Quick, what makes a great sports team? Is it superstar talent, brilliant tactics, money, a genius manager, or all four?
Way back in 2004, I covered an American baseball team, the Boston Red Sox. Early in the season, they struck me as a fun group, but woefully undisciplined. In July, when they dropped back in the league table and were left for dead, I wasn’t surprised. They didn’t fit the profile of the elite teams I’d covered.
In August, however, something clicked. The Red Sox developed a level of focus, confidence and swagger I hadn’t seen. They clawed their way into the postseason and went on to defy massive odds by winning the World Series. It wasn’t quite Leicester City, but it was obvious that something remarkable had happened to them.
What I wanted to know was this: How does a team make the transition from being merely good to being exceptional? What provides the spark?
To find out, I knew I had to create an objective sample of the greatest teams in world history across every major team sport from baseball to the Premier League to Olympic field hockey. I set aside a couple of weeks to create this list, which turned out to be daft. The research took 11 years.
Before I could begin evaluating teams, I had to decide what constitutes a “team” in the first place and after that, what constitutes excellence. I came up with eight tests any team would have to pass to be considered, ranging from how many athletes it must have per side (at least five) to how long its dominance must have lasted (at least four years). The final test was that the team’s accomplishments were unique to its sport.
After sorting through thousands of teams, I ended up with 16: The Collingwood Magpies, Australian rules football (1927-30); The New York Yankees, Major League Baseball (1949-53); Hungary, football (1950-55); Montreal Canadiens, National Hockey League (1955-60); Boston Celtics, National Basketball Association, (1956-69); Brazil, football, (1958-62); Pittsburgh Steelers, National Football League, (1974-80); Soviet Union, ice hockey, (1980-84); New Zealand All Blacks, rugby union, (1986-90); Cuba, women’s volleyball, (1991-2000); Australia, women’s field hockey, (1993-2000); United States, women’s football, (1996-99); San Antonio Spurs, National Basketball Association, (1997-16); Barcelona, football, (2008-13); France, handball, (2008-15); New Zealand All Blacks, rugby union, (2011-15).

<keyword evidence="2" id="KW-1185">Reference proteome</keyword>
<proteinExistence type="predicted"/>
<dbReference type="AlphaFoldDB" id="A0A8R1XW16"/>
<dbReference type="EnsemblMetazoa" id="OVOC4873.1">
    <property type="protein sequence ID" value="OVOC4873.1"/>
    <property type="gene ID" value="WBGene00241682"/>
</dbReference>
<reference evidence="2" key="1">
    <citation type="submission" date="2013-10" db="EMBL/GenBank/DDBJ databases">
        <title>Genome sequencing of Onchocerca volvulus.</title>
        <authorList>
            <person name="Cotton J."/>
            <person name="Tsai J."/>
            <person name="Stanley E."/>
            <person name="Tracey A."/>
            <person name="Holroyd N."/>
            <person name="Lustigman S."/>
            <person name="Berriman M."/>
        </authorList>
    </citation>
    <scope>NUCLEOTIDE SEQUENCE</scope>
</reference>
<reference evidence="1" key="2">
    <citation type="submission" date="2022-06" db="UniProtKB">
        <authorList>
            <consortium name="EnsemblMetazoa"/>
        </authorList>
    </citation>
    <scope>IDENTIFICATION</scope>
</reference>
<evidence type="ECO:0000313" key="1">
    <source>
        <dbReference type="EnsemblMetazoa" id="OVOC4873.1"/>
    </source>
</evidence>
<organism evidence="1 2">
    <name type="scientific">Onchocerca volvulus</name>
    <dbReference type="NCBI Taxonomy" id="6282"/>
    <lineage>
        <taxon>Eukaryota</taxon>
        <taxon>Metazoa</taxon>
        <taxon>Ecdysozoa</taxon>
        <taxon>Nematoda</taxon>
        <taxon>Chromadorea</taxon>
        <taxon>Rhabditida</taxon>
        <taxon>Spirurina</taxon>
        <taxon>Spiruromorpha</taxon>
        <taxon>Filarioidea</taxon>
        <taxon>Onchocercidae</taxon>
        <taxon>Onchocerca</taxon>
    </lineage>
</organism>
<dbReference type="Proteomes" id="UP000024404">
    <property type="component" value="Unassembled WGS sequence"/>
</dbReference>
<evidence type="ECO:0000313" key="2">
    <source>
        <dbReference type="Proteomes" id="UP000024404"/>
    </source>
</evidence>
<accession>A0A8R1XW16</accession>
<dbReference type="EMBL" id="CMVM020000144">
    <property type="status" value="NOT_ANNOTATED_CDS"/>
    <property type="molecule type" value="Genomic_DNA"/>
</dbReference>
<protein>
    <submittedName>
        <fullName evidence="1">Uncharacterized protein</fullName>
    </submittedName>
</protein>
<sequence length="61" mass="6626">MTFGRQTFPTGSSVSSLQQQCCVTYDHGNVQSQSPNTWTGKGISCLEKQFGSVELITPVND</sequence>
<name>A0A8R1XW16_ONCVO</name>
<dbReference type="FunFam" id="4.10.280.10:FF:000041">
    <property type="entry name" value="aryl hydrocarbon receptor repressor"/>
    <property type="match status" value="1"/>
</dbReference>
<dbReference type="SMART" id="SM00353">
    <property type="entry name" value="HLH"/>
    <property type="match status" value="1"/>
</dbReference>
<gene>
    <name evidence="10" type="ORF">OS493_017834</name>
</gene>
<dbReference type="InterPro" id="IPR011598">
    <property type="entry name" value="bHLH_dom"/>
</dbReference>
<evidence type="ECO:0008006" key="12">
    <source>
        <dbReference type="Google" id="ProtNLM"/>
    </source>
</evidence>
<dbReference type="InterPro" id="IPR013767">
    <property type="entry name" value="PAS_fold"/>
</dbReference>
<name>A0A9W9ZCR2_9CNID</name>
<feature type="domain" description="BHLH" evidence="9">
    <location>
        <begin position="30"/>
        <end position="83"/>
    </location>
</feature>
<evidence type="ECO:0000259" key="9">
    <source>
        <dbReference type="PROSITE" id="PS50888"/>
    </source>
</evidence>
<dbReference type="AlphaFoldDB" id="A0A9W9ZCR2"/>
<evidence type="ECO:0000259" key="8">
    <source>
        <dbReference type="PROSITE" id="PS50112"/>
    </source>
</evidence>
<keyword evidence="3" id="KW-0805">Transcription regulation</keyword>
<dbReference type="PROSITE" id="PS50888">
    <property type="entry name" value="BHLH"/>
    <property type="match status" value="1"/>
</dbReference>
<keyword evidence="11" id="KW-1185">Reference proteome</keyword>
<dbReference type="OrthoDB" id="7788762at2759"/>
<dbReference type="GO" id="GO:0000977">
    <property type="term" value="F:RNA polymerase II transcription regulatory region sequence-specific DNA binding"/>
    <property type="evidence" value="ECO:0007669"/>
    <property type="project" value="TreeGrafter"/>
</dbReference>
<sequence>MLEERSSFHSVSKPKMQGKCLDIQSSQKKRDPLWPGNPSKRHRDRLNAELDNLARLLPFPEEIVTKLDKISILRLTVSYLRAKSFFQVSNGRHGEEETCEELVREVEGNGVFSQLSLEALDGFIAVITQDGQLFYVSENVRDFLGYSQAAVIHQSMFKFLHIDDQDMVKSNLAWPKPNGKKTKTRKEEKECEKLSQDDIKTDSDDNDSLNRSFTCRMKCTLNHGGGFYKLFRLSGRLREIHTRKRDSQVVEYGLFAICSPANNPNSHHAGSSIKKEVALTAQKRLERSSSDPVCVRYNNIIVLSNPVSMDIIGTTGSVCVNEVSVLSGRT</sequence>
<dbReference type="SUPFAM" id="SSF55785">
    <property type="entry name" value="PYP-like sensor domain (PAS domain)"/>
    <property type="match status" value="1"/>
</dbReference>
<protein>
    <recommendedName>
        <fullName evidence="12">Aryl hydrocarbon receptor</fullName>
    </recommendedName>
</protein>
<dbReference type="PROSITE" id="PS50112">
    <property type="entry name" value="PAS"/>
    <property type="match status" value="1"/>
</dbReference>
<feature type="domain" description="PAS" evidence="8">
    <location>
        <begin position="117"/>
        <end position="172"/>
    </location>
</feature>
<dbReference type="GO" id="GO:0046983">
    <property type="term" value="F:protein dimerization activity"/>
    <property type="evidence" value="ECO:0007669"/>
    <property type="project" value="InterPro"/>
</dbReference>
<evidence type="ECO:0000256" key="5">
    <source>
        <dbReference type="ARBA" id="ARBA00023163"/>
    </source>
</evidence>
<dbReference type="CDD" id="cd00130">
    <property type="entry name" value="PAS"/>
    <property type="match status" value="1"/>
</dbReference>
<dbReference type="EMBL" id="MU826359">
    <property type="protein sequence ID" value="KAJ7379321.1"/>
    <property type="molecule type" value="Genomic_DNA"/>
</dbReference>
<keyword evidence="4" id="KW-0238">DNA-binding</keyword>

Next I began studying these teams to find their moments of transformation. And after looking at just two teams, the answer leaped out. These historic winning streaks corresponded precisely to the arrival or departure (and sometimes both) of exactly one player. And that player was, or eventually became, the captain. In fact, nothing else – from the quality of a team’s manager to its tactics, financial resources, or executive management – was consistent throughout the group.
The presence of the captain was the only thing that was present on every team that had achieved and sustained freakish greatness. So who were these men and women and what were they like?
Bill Russell of basketball’s Boston Celtics, Richie McCaw of the New Zealand All Blacks, and FC Barcelona’s Carles Puyol were familiar to me already. Others I had never heard of. Mireya Luis of the Cuban women’s national volleyball team? Brazilian football’s Hilderaldo Bellini?
To my great surprise, these captains were rarely stars. They were defenders or support players who carried water for their teams, rarely scored, and competed relentlessly. They were not charismatic celebrities like Michael Jordan or David Beckham but were uncomfortable in the spotlight. Unlike other captaincy icons, such as Manchester United’s Roy Keane, they had impeccable emotional control and never got into dustups off the pitch.
The more I studied them, the more similar they seemed – and the more they defied my preconceived notions about leadership. I was stunned to find that they hated giving inspirational speeches, preferring to talk to teammates individually and constantly, always about the business at hand. I discovered that they often stood up to managers and teammates, and during competition sometimes pushed the rules to the breaking point. They might have been quiet and law-abiding people, but within the confines of sport, they were renegades.
In my new book, The Captain Class, I offer many anecdotes about the unusual ways these captains led their teams, and how they were often misunderstood. I explore scientific research that explains why their unorthodox methods were effective.
In the end, the book presents an entirely new theory about what great, enduring leaders really do. It also suggests that the conventional image of superior sports captaincy belongs in the rubbish bin.
Sam Walker is a deputy page one editor at the Wall Street Journal and the founding editor of WSJ Sports. His new book, The Captain Class, was published on May 18 by Ebury £20)